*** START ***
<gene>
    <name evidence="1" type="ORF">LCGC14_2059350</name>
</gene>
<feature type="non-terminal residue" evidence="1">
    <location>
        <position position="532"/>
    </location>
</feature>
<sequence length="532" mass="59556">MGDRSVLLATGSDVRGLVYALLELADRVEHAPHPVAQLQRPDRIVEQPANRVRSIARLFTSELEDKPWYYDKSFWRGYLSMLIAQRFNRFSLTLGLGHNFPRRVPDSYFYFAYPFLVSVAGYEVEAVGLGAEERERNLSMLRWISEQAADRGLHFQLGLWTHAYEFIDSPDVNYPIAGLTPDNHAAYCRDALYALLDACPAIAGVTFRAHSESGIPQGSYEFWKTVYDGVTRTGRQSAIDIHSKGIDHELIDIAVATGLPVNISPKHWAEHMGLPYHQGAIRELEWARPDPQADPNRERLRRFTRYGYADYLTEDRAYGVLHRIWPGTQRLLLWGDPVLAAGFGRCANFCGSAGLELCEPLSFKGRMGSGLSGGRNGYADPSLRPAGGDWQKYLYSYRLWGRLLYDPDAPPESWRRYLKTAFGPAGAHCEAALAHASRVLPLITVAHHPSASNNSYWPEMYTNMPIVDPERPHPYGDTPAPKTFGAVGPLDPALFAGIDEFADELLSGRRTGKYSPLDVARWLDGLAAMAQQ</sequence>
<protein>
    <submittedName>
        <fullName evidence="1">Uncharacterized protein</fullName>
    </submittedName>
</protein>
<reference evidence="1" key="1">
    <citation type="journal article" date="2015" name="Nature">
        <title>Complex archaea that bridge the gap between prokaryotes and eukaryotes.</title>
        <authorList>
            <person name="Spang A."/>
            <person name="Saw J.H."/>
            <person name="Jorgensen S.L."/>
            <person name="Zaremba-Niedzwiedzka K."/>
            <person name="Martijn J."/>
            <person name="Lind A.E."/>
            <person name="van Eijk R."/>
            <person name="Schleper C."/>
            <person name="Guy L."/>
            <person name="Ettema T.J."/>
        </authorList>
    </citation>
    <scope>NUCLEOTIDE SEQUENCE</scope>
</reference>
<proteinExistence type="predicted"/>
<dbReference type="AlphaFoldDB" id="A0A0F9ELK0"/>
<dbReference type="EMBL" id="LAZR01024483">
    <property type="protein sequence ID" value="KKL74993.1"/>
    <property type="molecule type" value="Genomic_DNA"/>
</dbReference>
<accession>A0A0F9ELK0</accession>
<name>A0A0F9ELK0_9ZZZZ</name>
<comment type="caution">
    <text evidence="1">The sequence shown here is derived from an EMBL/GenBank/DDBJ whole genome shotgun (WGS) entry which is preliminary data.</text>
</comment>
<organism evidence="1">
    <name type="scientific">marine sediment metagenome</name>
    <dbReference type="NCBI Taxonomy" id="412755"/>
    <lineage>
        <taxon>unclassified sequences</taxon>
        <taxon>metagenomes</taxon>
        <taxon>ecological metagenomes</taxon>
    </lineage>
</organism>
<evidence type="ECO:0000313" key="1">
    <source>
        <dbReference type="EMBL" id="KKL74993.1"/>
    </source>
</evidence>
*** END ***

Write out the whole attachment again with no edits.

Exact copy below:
<gene>
    <name evidence="1" type="ORF">LCGC14_2059350</name>
</gene>
<feature type="non-terminal residue" evidence="1">
    <location>
        <position position="532"/>
    </location>
</feature>
<sequence length="532" mass="59556">MGDRSVLLATGSDVRGLVYALLELADRVEHAPHPVAQLQRPDRIVEQPANRVRSIARLFTSELEDKPWYYDKSFWRGYLSMLIAQRFNRFSLTLGLGHNFPRRVPDSYFYFAYPFLVSVAGYEVEAVGLGAEERERNLSMLRWISEQAADRGLHFQLGLWTHAYEFIDSPDVNYPIAGLTPDNHAAYCRDALYALLDACPAIAGVTFRAHSESGIPQGSYEFWKTVYDGVTRTGRQSAIDIHSKGIDHELIDIAVATGLPVNISPKHWAEHMGLPYHQGAIRELEWARPDPQADPNRERLRRFTRYGYADYLTEDRAYGVLHRIWPGTQRLLLWGDPVLAAGFGRCANFCGSAGLELCEPLSFKGRMGSGLSGGRNGYADPSLRPAGGDWQKYLYSYRLWGRLLYDPDAPPESWRRYLKTAFGPAGAHCEAALAHASRVLPLITVAHHPSASNNSYWPEMYTNMPIVDPERPHPYGDTPAPKTFGAVGPLDPALFAGIDEFADELLSGRRTGKYSPLDVARWLDGLAAMAQQ</sequence>
<protein>
    <submittedName>
        <fullName evidence="1">Uncharacterized protein</fullName>
    </submittedName>
</protein>
<reference evidence="1" key="1">
    <citation type="journal article" date="2015" name="Nature">
        <title>Complex archaea that bridge the gap between prokaryotes and eukaryotes.</title>
        <authorList>
            <person name="Spang A."/>
            <person name="Saw J.H."/>
            <person name="Jorgensen S.L."/>
            <person name="Zaremba-Niedzwiedzka K."/>
            <person name="Martijn J."/>
            <person name="Lind A.E."/>
            <person name="van Eijk R."/>
            <person name="Schleper C."/>
            <person name="Guy L."/>
            <person name="Ettema T.J."/>
        </authorList>
    </citation>
    <scope>NUCLEOTIDE SEQUENCE</scope>
</reference>
<proteinExistence type="predicted"/>
<dbReference type="AlphaFoldDB" id="A0A0F9ELK0"/>
<dbReference type="EMBL" id="LAZR01024483">
    <property type="protein sequence ID" value="KKL74993.1"/>
    <property type="molecule type" value="Genomic_DNA"/>
</dbReference>
<accession>A0A0F9ELK0</accession>
<name>A0A0F9ELK0_9ZZZZ</name>
<comment type="caution">
    <text evidence="1">The sequence shown here is derived from an EMBL/GenBank/DDBJ whole genome shotgun (WGS) entry which is preliminary data.</text>
</comment>
<organism evidence="1">
    <name type="scientific">marine sediment metagenome</name>
    <dbReference type="NCBI Taxonomy" id="412755"/>
    <lineage>
        <taxon>unclassified sequences</taxon>
        <taxon>metagenomes</taxon>
        <taxon>ecological metagenomes</taxon>
    </lineage>
</organism>
<evidence type="ECO:0000313" key="1">
    <source>
        <dbReference type="EMBL" id="KKL74993.1"/>
    </source>
</evidence>